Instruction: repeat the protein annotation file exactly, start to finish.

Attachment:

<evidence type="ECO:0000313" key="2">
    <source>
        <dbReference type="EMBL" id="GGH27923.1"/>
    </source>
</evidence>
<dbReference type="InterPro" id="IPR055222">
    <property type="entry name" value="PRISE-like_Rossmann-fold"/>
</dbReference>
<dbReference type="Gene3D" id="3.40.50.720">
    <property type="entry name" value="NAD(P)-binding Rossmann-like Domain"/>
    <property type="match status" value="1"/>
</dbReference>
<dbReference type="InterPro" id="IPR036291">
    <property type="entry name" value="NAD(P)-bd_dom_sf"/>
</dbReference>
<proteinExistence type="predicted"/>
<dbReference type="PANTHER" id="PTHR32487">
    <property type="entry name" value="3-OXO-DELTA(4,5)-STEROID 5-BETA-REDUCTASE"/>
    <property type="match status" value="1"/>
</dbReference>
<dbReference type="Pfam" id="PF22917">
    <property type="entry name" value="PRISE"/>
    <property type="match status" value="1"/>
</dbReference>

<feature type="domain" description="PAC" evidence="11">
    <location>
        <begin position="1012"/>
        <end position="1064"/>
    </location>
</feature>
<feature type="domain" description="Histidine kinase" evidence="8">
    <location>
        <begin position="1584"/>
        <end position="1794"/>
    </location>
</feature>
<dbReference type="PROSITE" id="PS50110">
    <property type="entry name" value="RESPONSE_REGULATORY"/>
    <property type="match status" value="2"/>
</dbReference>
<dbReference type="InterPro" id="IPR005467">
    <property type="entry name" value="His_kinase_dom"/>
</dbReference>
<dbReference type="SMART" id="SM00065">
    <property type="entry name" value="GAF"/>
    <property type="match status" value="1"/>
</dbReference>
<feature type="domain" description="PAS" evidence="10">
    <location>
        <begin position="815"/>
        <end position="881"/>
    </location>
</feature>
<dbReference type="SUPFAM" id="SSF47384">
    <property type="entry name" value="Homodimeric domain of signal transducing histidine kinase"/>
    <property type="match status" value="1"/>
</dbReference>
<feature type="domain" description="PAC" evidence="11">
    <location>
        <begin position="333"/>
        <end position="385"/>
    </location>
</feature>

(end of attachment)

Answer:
<evidence type="ECO:0000313" key="2">
    <source>
        <dbReference type="EMBL" id="GGH27923.1"/>
    </source>
</evidence>
<dbReference type="InterPro" id="IPR055222">
    <property type="entry name" value="PRISE-like_Rossmann-fold"/>
</dbReference>
<dbReference type="Gene3D" id="3.40.50.720">
    <property type="entry name" value="NAD(P)-binding Rossmann-like Domain"/>
    <property type="match status" value="1"/>
</dbReference>
<dbReference type="InterPro" id="IPR036291">
    <property type="entry name" value="NAD(P)-bd_dom_sf"/>
</dbReference>
<proteinExistence type="predicted"/>
<dbReference type="PANTHER" id="PTHR32487">
    <property type="entry name" value="3-OXO-DELTA(4,5)-STEROID 5-BETA-REDUCTASE"/>
    <property type="match status" value="1"/>
</dbReference>
<dbReference type="Pfam" id="PF22917">
    <property type="entry name" value="PRISE"/>
    <property type="match status" value="1"/>
</dbReference>

<feature type="domain" description="PAC" evidence="11">
    <location>
        <begin position="1012"/>
        <end position="1064"/>
    </location>
</feature>
<feature type="domain" description="Histidine kinase" evidence="8">
    <location>
        <begin position="1584"/>
        <end position="1794"/>
    </location>
</feature>
<dbReference type="PROSITE" id="PS50110">
    <property type="entry name" value="RESPONSE_REGULATORY"/>
    <property type="match status" value="2"/>
</dbReference>
<dbReference type="InterPro" id="IPR005467">
    <property type="entry name" value="His_kinase_dom"/>
</dbReference>
<dbReference type="SMART" id="SM00065">
    <property type="entry name" value="GAF"/>
    <property type="match status" value="1"/>
</dbReference>
<feature type="domain" description="PAS" evidence="10">
    <location>
        <begin position="815"/>
        <end position="881"/>
    </location>
</feature>
<dbReference type="SUPFAM" id="SSF47384">
    <property type="entry name" value="Homodimeric domain of signal transducing histidine kinase"/>
    <property type="match status" value="1"/>
</dbReference>
<feature type="domain" description="PAC" evidence="11">
    <location>
        <begin position="333"/>
        <end position="385"/>
    </location>
</feature>